Kim Edwards @ UC San Diego

[Photo above by FreeParking / CC BY-ND 2.0]

[awsbullet:sleep deprivation]

Teen Arrested After Racial Remark Over A Walmart Store Intercom

A 16 year old teenager was arrested in New Jersey, after he made a racial remark over an intercom at a local Walmart store. The teen, whose name was not released, made the statement:

“Attention, Walmart customers: All black people, leave the store now.”

The teen was turned over to his parents while he awaits his court date.

What was not known is why he made such a statement.

Hopefully the youth will receive some type of counseling so that he understands how hurtful his words could be to others.

Comments welcome.


Drunk Driving Teen Kills Passenger, Posts On Facebook ‘Drunk In Florida’

What can only be described as ‘stupid behavior,’ a Buffalo N.Y. 17 year old was arrested for drunk driving, which involved an accident that killed her passenger. But while the teen was out on bond, she had gone to Florida and posted on her Facebook page a photo of herself with the caption ‘drunk in Florida.’ Upon returning for her trial, the presiding trial judge cited the Facebook posting in his sentencing of the teen.

While the teen pleaded guilty to drunk driving and also criminally negligent homicide, the article went on to state:

The Buffalo News has learned that Sullivan went to Florida a month after the crash and posted a photo on her Facebook Web page captioned, “Drunk in Florida.”

“I’m troubled by your conduct since the crash,” County Judge Matthew J. Murphy III told Sullivan, “and that’s the reason for the jail sentence.”

Murphy also refused to grant Sullivan youthful offender status for the same reason.

“I don’t believe the defendant has earned it,” the judge said.

Murphy, in reading the terms of probation, went out of his way to emphasize to Sullivan that she isn’t allowed to drink for the next five years.

“You’re 17 years old. You’re not old enough to drink,” Murphy said.

The teen’s attorney stated that she was remorseful for the death of her friend. That’s a funny way to show it, getting drunk again and placing the information along with her photo on Facebook. I would venture a guess that this teen will get drunk again during the next five years and also get caught driving while drunk.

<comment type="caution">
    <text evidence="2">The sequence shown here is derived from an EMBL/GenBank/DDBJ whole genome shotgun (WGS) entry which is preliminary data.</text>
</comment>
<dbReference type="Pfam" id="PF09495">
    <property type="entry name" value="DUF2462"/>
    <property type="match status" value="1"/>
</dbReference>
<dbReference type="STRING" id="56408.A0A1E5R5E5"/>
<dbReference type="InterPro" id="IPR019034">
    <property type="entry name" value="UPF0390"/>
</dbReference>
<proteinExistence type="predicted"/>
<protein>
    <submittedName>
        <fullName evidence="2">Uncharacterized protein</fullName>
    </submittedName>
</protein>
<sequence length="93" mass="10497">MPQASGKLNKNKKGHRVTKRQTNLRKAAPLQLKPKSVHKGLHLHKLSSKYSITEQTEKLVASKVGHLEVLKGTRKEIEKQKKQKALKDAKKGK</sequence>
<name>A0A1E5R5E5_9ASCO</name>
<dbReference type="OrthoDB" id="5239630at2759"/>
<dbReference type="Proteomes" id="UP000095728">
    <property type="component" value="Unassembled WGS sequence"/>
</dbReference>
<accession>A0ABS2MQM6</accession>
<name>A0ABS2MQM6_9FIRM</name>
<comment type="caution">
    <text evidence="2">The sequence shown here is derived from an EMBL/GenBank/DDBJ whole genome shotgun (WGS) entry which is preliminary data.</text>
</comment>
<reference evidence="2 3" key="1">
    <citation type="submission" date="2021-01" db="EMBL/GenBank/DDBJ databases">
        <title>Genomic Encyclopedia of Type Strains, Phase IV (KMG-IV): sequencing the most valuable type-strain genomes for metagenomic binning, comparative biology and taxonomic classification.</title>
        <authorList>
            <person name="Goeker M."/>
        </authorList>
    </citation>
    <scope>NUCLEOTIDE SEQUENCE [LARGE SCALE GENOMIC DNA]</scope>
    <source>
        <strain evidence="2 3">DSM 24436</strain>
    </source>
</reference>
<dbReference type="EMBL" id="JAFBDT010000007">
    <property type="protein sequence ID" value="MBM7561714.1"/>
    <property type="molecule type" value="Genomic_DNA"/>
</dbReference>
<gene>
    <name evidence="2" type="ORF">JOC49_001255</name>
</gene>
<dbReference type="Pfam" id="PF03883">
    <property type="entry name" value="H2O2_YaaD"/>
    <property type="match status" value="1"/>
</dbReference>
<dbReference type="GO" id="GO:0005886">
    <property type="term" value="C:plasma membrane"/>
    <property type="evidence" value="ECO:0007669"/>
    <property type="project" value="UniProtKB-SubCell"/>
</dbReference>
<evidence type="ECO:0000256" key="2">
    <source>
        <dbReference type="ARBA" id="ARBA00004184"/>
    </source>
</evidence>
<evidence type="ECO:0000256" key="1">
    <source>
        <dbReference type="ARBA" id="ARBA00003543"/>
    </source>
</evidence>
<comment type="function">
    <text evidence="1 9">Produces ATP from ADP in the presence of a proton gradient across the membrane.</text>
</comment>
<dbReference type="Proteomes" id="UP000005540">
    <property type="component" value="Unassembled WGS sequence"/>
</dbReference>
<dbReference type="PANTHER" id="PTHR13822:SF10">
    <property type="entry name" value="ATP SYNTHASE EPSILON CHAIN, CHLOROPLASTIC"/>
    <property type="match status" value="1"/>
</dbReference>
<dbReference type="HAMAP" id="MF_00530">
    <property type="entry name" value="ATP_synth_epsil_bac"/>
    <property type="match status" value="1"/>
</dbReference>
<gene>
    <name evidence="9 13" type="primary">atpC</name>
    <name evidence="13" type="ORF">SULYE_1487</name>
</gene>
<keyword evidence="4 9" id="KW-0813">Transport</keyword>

Sometimes one has to laugh at our system of justice and the relaxed attitude we have about drunk driving. The parents of the passenger or going to sue the teen for wrongful death, which makes one wonder what they hope to get from the teen who is only 17? Maybe something from the parents, I suppose.

Comments welcome.

Source – Buffalo News

'Teens In Tech' Coming In July 2008 – Perverts Paradise?

Starting next month, July 2008, there will be a new site on the Internet which is going to dedicate itself to the teenage crowd. Called ‘Teen In Tech’ the site is being run by a 15 year old who is the CEO of the new company. This new crop of web people are called ‘teentrepreneu’ and you can bet that the venture capitalist crowd are listening to them. According to their blog it states:

Teens in Tech is planning on launching this July. We are putting the finishing touches on our service now and can’t wait to launch to the public! Teens in Tech is committed to create the best possible community for teenagers looking to become involved in technology, be it through blogging, podcasting, or any form of new media. We can’t wait to see you checking out our service soon!

Well this sounds like a great idea. But the Dad in me says that this site could also be a great fishing spot for the perverts, sexual deviants, child molesting folks that unfortunately live amongst us. It is sad we need to view this as such, and it makes one wonder what safe guards, if any, will be in place when this site opens.

But what do you think? Am I be overly cautious in my assessment?

Comments welcome.

PS I saw this over at FoxNews about a teen being missing after possibly meeting someone on MySpace.

Teen In Tech Blog